HUNTINGTON – Twelve lawsuits have been filed against Forest Pharmaceuticals Inc. after children were born with birth defects.

Forest Research Institute and Forest Laboratories Inc. were also named as defendants in the suit.

C.S., by his mother, Rachel Stafford; S.B., by her mother, Kathleen Burch; B.A., by her mother, Jaclynn Bayley; S.G., by her mother, Alexis Griffith; D.R., by her mother, Loretta Ridener; K.W., by his mother, Brandi Workman; J.V., by his mother, Diane Vaspory; J.D., by his mother, Svenja Damele; M.R., by his mother, Bianca Folwell; Erica J. Atkinson, as representative of the Estate of Sophia Cowen; B.B., by his mother, Jennifer Barker; and Kassi Emerson, as representative of the Estate of Jaycee Aldridge, were prescribed and/or exposed to Celexa and/or Lexapro in utero, according to 12 complaints filed in Cabell Circuit Court.

Forest developed, labeled, marketed, monitored, performed regulatory compliance and reporting, performed and/or participated in clinical trials, performed drug surveillance, researched and tested the drug "escitalopram," sold under the trade name Lexapro, which is a member of a class of drugs known as selective serotonin reuptake inhibitors.

Forest also developed, labeled, marketed, monitored, performed regulatory compliance and reporting, performed and/or participated in clinical trials, performed drug surveillance, researched and tested the drug "citalopram," sold under the trade name Celexa.

Lexapro and Celexa have the same active ingredient, which makes it essentially the same drug, according to the suits.

The plaintiffs claim Forest knew through pre- and post-market studies that Lexapro was associated with a significant increased risk of birth defects in babies whose mothers ingested Lexapro during pregnancy and, despite that knowledge, aggressively and actively promoted Lexapro for use by women in their child-bearing years, including pregnant women.

Forest continues to represent that Lexapro is safe for use for women of child-bearing years, including during pregnancy, and continues to mislead both consumers and physicians on the safety of Lexapro, according to the suits.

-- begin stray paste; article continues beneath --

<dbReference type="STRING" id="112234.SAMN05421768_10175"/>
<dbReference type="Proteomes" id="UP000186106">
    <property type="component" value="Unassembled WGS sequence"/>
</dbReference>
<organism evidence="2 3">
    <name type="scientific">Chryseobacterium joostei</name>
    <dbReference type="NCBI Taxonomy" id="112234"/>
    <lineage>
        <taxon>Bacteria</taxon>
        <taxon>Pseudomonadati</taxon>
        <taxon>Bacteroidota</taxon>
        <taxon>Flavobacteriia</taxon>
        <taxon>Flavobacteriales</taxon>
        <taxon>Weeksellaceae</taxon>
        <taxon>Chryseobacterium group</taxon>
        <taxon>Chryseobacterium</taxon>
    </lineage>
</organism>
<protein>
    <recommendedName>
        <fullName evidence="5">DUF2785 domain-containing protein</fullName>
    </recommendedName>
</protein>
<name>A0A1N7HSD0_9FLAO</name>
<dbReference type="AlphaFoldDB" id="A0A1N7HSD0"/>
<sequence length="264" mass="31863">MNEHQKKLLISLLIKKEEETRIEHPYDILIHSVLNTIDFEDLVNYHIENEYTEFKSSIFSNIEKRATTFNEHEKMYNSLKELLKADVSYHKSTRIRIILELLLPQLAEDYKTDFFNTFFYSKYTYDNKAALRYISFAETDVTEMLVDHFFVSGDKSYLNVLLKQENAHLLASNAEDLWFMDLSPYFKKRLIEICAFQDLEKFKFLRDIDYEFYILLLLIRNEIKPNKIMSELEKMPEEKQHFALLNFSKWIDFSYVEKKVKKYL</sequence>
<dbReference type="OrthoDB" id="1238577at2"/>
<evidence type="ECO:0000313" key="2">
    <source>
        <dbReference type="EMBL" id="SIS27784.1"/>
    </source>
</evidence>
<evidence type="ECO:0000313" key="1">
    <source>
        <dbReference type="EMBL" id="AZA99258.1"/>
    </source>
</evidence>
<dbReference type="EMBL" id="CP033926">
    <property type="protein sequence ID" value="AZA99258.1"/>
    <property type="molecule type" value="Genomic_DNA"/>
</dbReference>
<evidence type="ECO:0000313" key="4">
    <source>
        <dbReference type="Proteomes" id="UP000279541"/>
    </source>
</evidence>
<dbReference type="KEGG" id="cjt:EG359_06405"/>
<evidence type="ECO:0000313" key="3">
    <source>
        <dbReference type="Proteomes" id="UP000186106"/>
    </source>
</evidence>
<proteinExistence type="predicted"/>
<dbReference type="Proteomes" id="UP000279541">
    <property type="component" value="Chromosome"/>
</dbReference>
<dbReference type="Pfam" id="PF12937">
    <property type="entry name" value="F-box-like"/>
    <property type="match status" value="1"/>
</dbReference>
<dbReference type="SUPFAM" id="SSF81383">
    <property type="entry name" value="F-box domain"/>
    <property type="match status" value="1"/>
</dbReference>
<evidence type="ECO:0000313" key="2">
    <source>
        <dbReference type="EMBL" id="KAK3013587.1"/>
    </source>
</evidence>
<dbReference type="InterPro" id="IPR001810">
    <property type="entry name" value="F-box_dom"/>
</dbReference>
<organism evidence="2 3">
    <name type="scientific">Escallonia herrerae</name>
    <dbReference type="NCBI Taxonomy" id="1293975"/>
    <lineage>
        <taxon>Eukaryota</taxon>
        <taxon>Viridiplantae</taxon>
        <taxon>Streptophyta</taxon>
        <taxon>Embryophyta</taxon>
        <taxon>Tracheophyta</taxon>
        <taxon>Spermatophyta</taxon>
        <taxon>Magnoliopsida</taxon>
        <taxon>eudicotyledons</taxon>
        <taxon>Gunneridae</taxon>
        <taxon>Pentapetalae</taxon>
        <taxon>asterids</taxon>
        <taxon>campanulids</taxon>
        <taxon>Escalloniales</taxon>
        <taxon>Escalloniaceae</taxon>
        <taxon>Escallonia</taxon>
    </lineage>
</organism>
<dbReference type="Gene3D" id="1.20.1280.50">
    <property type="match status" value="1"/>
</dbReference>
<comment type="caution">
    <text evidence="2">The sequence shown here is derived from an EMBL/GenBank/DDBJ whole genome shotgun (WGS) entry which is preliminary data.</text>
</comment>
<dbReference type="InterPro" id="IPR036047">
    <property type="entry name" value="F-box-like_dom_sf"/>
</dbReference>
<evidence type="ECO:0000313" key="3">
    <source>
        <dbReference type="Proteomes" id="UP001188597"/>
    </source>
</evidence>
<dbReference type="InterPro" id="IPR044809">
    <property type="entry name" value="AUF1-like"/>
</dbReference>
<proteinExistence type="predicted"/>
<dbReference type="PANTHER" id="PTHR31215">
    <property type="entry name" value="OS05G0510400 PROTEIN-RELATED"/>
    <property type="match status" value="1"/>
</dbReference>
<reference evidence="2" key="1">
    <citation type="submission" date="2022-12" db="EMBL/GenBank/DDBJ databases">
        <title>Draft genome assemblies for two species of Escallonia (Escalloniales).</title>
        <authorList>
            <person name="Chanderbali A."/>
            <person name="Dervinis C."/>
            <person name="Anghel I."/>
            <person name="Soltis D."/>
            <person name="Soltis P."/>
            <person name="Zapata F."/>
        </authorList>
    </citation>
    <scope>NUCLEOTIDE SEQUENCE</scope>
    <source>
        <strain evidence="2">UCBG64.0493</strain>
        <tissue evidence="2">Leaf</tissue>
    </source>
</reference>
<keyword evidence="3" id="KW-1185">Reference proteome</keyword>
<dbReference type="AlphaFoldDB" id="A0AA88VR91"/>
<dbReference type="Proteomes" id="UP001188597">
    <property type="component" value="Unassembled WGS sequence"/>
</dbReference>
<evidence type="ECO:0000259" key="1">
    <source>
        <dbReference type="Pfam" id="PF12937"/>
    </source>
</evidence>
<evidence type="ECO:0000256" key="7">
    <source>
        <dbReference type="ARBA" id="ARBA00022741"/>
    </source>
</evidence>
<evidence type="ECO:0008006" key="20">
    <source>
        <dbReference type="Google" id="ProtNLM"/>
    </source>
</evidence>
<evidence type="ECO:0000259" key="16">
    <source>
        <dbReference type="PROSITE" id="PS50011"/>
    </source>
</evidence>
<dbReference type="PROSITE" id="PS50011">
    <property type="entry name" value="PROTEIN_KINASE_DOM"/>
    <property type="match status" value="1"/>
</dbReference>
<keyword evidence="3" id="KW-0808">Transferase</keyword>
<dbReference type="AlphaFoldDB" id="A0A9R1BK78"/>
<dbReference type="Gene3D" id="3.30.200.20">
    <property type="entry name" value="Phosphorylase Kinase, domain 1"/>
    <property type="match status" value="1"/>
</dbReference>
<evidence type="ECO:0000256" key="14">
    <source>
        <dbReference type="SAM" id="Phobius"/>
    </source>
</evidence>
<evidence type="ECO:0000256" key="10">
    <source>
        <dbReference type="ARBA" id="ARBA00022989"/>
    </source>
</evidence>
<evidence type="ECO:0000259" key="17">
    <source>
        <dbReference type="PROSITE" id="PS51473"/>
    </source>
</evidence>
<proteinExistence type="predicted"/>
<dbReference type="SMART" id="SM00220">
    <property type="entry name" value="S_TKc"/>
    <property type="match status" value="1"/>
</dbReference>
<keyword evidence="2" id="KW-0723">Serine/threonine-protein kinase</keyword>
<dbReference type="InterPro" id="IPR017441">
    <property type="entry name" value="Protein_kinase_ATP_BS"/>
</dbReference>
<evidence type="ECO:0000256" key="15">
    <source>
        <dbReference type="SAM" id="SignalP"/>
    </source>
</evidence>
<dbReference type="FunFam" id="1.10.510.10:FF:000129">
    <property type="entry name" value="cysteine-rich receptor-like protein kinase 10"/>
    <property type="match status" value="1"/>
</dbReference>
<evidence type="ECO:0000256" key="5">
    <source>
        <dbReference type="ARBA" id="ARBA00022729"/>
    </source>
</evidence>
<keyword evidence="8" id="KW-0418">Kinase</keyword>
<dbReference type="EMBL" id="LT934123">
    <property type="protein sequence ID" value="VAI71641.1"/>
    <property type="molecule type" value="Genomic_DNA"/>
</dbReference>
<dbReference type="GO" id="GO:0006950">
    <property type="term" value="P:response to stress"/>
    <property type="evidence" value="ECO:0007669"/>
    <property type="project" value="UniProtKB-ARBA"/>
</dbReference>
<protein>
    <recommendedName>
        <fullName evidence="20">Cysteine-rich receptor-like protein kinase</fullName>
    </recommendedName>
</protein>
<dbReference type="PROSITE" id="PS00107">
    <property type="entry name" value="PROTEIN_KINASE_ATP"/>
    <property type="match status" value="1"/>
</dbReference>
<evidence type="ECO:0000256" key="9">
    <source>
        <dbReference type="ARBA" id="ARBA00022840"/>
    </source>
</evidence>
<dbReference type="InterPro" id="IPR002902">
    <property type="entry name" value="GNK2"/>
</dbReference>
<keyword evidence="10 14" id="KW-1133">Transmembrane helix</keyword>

The plaintiffs claim Forest has yet to include a warning label of Lexapro on the increased risk of birth defects associated with its use.

During the time Celexa and Lexapro have been on the market, FDA regulations have required Forest to issue stronger warnings whenever there existed reasonable evidence of an association between a serious hazard and the drugs, however, the defendants have not done that with the birth defects hazard, according to the suits.

The plaintiffs claim the defendants knew or should have known of the increased risk of birth defects in babies of mothers who ingested Lexapro or Celexa during pregnancy and breached its duty by failing to properly label the drugs and use all means necessary to inform the public of the defects.

The birth defects suffered by the minor plaintiffs were the direct and proximate result of their mothers' ingestion of Lexapro and/or Celexa. The infants sustained congenital heart defects and other bodily injuries, according to the suits.

The plaintiffs claim the defendants failed to warn them of the dangers of the drugs.

The defendants were also negligent and caused the plaintiffs to suffer emotional stress, according to the suits.

The plaintiffs are seeking compensatory and punitive damages with pre- and post-judgment interest. They are being represented by Bert Ketchum and Larry A. Bailey of Greene, Ketchum, Farrell, Bailey & Tweel.

The cases have been assigned to Circuit Judge Christopher D. Chiles.

Cabell Circuit Court case numbers: 15-C-358, 15-C-359, 15-C-360, 15-C-361, 15-C-362, 15-C-363, 15-C-364, 15-C-365, 15-C-366, 15-C-367, 15-C-368, 15-C-369

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